Why brands need social purpose, now
We live in uncertain times which can make us untrusting of brands, whether political, corporate or charitable.
The 2017 Edelman Trust Barometer reveals the largest-ever drop is trust across sectors. Of the four main sectors (business, government, media and charity) business is the most trusted amongst the uncertain. The only sector that can make a positive difference.
This is somewhat contradictory to nfpSynergy’s regular charity awareness monitor. Whilst they acknowledge that trust in charities is fragile, their research shows that trust has bounced back between the sector scandals of 2015 (CEO pay, the death of Olive Cooke and the closure of Kids Company) and summer 2016.
But the trust crisis now cuts much deeper, because many of us also doubt ‘the system’ and how sectors work together to create the structures we live our lives by.
The trust gap between the informed and mass population has widened, leading to populist movements charged by societal fears such as globalisation, the pace of innovation, immigration, radicalism, corruption, and eroding social values.
But there is hope and a way forward.
Edelman report that three out of four people agree a company can take actions to improve economic and social conditions in addition to delivering a profit. In other words they want a brand to deliver social value, as well as shareholder value. When you delve into the full report it is interesting to see just how many drivers of trust focus on societal change.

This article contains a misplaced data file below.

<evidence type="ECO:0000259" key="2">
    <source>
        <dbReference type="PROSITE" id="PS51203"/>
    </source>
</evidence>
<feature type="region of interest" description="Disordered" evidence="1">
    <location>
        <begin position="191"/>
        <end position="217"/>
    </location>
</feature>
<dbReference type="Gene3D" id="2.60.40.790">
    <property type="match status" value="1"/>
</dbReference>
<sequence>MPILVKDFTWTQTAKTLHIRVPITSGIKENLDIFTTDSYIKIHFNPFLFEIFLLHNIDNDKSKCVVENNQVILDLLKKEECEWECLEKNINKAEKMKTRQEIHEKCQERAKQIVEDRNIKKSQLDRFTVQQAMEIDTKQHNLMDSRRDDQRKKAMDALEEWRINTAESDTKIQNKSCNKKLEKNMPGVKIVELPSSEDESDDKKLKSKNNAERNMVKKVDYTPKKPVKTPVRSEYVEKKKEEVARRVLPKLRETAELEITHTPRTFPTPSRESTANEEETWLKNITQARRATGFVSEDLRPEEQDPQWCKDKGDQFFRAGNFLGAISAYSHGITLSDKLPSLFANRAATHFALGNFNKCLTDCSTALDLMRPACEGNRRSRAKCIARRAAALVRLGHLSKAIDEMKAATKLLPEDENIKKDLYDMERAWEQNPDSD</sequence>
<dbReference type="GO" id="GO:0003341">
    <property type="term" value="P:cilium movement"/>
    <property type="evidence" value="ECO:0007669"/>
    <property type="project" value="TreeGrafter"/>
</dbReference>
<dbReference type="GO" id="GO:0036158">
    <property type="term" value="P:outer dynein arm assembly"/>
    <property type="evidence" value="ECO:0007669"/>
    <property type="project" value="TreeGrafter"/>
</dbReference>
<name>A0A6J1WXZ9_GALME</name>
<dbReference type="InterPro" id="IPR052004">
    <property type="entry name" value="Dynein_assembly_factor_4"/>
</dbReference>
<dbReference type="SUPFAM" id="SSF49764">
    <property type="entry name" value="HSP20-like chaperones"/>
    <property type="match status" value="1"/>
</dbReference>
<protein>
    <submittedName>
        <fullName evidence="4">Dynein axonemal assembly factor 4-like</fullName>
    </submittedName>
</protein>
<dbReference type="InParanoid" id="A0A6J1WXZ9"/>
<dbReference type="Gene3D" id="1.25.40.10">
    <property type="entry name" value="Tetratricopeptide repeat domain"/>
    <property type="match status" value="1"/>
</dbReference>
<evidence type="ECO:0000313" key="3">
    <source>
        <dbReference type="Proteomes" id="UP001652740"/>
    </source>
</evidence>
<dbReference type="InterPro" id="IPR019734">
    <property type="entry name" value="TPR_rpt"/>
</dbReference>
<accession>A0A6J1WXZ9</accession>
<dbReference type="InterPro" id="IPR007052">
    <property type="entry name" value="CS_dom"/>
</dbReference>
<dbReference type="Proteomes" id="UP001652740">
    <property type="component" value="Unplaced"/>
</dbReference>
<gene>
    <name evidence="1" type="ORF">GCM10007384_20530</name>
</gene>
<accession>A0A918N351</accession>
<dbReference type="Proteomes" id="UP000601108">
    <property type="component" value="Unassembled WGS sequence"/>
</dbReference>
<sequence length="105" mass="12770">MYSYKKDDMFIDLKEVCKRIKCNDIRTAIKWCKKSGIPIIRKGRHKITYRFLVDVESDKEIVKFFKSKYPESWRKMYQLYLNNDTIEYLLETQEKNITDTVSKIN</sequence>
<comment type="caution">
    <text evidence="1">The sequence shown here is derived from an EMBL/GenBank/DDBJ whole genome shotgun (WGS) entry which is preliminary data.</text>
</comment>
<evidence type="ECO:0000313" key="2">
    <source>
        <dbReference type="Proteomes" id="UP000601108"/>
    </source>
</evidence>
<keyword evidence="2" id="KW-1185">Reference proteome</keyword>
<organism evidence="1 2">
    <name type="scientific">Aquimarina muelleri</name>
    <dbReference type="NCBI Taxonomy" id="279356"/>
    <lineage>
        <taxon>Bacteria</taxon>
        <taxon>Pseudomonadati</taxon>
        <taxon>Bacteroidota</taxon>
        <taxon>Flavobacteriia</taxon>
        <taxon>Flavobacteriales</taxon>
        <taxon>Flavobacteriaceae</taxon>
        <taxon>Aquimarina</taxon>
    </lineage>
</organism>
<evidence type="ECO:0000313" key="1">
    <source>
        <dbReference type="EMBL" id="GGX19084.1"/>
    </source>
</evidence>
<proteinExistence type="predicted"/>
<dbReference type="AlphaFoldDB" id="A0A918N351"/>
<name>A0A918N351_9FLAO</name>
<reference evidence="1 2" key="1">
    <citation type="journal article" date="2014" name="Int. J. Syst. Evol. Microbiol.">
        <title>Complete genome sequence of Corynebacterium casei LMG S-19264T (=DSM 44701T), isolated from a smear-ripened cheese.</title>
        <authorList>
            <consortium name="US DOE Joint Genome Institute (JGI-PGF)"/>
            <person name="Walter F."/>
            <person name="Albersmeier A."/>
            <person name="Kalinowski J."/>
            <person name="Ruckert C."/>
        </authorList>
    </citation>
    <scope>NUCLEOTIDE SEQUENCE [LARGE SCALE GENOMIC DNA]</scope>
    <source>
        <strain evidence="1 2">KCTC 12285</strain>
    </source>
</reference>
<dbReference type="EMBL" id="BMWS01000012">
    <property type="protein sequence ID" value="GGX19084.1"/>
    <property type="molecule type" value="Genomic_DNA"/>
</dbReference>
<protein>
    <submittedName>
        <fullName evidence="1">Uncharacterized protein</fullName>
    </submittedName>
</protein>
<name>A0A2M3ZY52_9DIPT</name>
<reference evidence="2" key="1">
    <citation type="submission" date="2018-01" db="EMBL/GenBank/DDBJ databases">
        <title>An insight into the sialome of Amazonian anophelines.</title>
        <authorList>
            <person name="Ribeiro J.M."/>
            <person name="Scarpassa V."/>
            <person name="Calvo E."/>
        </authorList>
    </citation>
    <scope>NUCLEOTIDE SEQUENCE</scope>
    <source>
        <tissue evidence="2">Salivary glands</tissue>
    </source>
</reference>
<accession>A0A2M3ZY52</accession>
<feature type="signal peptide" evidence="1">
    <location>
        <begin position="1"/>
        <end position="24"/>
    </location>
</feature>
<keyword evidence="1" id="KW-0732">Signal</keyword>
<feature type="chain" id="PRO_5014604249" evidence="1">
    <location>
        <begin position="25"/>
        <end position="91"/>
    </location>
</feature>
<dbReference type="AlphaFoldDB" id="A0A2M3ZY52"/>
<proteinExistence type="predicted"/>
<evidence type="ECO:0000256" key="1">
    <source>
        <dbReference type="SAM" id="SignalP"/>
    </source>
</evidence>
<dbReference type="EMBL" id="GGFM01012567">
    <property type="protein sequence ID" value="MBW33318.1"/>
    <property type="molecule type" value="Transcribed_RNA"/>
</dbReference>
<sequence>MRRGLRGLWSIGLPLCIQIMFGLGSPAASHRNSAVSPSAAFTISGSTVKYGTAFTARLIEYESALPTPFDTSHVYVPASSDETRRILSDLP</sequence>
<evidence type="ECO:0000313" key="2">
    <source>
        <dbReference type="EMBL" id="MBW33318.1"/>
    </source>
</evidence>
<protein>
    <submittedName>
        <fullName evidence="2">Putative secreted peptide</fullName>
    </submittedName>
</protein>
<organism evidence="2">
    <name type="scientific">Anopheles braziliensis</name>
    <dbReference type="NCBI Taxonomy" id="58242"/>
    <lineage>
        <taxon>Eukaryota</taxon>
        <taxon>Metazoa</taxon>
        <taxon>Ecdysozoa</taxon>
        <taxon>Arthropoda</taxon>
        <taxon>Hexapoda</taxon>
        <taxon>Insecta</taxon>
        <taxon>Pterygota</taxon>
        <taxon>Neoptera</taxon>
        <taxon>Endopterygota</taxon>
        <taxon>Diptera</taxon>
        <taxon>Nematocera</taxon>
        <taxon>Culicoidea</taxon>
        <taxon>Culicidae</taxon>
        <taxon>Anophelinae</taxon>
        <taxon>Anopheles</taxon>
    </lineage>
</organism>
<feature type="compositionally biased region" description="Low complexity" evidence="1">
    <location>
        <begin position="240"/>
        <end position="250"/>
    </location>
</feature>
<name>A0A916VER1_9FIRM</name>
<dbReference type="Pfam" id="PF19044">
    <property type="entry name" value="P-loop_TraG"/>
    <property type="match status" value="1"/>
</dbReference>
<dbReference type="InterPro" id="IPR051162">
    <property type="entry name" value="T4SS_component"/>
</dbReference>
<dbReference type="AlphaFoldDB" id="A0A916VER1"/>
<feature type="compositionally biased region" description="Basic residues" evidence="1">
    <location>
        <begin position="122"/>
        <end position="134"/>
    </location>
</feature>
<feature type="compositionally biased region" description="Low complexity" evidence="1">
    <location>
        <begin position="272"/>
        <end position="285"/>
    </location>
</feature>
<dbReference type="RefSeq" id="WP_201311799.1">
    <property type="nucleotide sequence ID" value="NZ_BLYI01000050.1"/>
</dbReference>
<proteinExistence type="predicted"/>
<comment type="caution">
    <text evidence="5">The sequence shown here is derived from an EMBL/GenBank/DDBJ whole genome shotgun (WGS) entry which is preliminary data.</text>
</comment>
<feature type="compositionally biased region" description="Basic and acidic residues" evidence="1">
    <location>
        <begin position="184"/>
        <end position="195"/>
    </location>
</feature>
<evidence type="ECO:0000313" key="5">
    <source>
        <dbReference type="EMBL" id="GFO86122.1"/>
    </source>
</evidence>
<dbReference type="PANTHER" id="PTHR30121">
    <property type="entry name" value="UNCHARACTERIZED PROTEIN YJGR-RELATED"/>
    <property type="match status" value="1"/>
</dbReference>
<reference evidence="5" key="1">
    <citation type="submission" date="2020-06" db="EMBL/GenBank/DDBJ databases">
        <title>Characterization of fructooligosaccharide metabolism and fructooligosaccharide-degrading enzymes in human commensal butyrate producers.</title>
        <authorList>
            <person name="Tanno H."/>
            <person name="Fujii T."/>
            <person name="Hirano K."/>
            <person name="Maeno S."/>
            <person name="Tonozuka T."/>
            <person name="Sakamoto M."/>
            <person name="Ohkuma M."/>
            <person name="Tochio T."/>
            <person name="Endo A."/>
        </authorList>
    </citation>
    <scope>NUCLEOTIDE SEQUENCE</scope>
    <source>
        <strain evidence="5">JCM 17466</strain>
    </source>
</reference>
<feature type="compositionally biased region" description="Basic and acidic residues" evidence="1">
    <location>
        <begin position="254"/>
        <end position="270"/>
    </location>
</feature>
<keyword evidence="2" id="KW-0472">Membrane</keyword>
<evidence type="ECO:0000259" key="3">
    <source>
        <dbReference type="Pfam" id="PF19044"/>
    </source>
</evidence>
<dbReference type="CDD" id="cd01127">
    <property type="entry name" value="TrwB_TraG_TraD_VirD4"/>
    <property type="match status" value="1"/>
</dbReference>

In addition, fifty-two per-cent say a company’s efforts to protect and improve the environment is important to helping build trust. Despite President Trump eradicating climate change from US Government discourse.
Public trust helps to deliver brand engagement, and loyalty, so when trust drops brands need to respond, quickly.
That’s why Edelman encourages institutions to “step outside their traditional roles” to address societal concerns, as more corporate brands and B-Corps are doing. Most recently demonstrated by Tesco launching its first campaign about its commitment to tackling food waste, with their Chief Executive Dave Lewis hailing “purpose-driven” brands as a way of building consumer trust. And it’s why nfpSynergy calls for charities to embrace authenticity by staying true to their values.
At The Team, we encourage brands to boost brand trust by defining their social purpose (why they exist and the value they create for society), and activating it across their business from their product to services, to their employee and customer experiences.
Our book (How good is your brand purpose?) provides the business case for social purpose, with cross-sector case studies, quotes and inspiration. Download our free e-book ‘How Good Is Your Brand Purpose?’.